v. snored, snor·ing, snores
To breathe during sleep with harsh, snorting noises caused by vibration of the soft palate. n.
The act or an instance of snoring.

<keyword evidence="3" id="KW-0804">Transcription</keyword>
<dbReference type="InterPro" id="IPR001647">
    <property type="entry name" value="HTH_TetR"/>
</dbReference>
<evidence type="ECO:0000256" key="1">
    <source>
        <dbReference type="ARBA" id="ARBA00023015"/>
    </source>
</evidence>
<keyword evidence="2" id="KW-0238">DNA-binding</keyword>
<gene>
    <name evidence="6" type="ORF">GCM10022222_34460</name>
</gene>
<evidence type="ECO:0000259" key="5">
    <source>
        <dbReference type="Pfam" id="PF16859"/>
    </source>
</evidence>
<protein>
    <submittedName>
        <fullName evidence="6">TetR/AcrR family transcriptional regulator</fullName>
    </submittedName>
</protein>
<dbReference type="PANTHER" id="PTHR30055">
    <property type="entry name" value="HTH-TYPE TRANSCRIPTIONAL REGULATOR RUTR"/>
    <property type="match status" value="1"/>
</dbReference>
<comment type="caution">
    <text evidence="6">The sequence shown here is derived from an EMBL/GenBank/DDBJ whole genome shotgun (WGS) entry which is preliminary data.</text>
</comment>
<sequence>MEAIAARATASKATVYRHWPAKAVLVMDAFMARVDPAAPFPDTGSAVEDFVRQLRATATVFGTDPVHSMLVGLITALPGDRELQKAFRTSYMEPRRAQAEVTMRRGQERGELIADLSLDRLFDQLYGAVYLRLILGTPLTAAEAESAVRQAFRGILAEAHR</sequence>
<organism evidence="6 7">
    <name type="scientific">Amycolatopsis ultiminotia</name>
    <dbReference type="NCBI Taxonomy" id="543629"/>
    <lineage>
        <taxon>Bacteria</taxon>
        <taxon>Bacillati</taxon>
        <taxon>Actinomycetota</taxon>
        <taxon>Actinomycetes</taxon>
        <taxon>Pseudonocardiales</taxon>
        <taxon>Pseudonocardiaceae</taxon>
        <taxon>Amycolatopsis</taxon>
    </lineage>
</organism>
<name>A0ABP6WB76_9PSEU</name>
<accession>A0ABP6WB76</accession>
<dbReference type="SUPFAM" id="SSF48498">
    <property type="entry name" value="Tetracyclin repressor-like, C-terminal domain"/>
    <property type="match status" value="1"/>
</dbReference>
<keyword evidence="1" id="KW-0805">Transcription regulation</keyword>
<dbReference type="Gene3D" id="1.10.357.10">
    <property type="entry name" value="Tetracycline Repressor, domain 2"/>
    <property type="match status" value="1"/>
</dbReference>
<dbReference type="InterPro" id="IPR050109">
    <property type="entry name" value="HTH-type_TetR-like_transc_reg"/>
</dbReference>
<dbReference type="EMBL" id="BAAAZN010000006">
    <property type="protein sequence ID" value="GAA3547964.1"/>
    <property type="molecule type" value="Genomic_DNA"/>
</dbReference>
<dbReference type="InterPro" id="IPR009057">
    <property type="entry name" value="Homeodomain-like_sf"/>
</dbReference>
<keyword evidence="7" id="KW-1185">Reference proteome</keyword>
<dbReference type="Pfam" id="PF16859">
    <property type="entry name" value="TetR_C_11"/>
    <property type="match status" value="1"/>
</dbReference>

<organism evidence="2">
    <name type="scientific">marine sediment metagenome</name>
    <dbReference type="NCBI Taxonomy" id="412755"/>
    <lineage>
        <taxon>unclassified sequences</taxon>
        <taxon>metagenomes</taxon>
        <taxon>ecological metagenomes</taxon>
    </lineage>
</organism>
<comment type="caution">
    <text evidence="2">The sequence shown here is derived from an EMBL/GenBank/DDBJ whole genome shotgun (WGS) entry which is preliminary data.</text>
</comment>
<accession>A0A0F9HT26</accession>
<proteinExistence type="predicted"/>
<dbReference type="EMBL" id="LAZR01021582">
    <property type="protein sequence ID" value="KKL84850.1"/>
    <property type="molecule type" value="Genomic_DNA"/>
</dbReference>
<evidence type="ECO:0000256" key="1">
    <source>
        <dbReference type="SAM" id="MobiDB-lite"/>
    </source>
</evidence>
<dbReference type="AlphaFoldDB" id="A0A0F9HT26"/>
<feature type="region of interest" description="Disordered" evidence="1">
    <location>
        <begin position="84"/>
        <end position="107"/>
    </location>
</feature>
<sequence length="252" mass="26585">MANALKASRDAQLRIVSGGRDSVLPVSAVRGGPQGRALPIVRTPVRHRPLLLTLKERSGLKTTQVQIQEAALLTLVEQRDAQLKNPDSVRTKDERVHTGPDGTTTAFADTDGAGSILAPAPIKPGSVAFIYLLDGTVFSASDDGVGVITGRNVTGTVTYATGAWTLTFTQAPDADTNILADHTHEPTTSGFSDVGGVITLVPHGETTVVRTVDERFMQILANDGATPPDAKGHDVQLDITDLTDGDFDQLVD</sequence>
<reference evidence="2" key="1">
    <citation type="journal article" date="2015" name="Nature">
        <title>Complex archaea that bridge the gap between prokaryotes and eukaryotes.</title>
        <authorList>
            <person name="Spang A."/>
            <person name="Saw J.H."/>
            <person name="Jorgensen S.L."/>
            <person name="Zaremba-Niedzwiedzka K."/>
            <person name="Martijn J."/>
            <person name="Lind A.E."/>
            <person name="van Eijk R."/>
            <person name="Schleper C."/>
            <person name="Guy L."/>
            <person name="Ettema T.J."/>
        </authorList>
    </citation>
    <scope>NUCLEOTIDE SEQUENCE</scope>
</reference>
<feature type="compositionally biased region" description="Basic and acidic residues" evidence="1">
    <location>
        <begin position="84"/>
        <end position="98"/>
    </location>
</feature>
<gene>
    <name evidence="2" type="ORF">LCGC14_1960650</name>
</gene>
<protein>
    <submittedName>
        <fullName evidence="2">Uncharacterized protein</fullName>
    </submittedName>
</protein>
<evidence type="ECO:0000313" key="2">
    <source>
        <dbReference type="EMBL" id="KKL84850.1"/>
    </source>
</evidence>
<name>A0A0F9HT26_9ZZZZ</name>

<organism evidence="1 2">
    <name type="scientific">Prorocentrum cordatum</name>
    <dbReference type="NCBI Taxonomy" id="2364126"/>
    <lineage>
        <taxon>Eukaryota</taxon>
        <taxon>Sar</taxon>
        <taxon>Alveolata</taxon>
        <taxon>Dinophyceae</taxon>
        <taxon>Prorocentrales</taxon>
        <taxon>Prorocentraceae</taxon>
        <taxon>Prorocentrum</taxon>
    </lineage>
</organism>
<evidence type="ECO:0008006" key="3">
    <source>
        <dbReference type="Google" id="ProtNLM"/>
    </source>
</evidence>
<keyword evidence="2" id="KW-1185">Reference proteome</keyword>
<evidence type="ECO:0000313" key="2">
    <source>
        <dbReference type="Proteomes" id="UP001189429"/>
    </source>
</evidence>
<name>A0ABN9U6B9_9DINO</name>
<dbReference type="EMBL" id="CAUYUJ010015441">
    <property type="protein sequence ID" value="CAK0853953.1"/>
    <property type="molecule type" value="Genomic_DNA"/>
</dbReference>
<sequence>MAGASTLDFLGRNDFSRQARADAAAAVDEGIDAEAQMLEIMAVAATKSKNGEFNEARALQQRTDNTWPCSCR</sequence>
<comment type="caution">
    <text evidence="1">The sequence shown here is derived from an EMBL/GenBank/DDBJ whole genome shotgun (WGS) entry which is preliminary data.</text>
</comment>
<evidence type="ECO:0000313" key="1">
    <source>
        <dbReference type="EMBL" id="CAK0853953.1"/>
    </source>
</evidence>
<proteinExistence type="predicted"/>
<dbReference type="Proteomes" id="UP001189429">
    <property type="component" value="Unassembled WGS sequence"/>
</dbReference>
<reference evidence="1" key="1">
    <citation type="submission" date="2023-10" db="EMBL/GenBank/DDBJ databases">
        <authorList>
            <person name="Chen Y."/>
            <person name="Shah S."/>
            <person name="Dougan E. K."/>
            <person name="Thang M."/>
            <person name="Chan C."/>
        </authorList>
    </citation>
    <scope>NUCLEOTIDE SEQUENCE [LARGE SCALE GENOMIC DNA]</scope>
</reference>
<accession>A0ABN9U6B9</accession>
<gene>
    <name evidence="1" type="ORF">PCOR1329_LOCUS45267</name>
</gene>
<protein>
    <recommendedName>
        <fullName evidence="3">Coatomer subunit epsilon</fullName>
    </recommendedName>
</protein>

a rough, hoarse noise produced upon the intake of breath during sleep and caused by the vibration of the soft palate and vocal cords. It is often associated with obstruction of the nasal passages, which necessitates breathing through the mouth. Snoring is more common in the elderly because the loss of tone in the oropharyngeal musculature promotes vibration of the soft palate and pharynx. It is also more common in men than in women, and it occurs most often in obese persons. Children's snoring usually results from enlarged tonsils or adenoids. Whatever the cause, snoring is always associated with mouth breathing and can be corrected by removing obstructions to normal nasal breathing or by altering sleeping position so that the affected individual does not lie on his back. Loud interrupted snoring is a regular feature of sleep apnea, a common and potentially life-threatening condition that generally requires treatment
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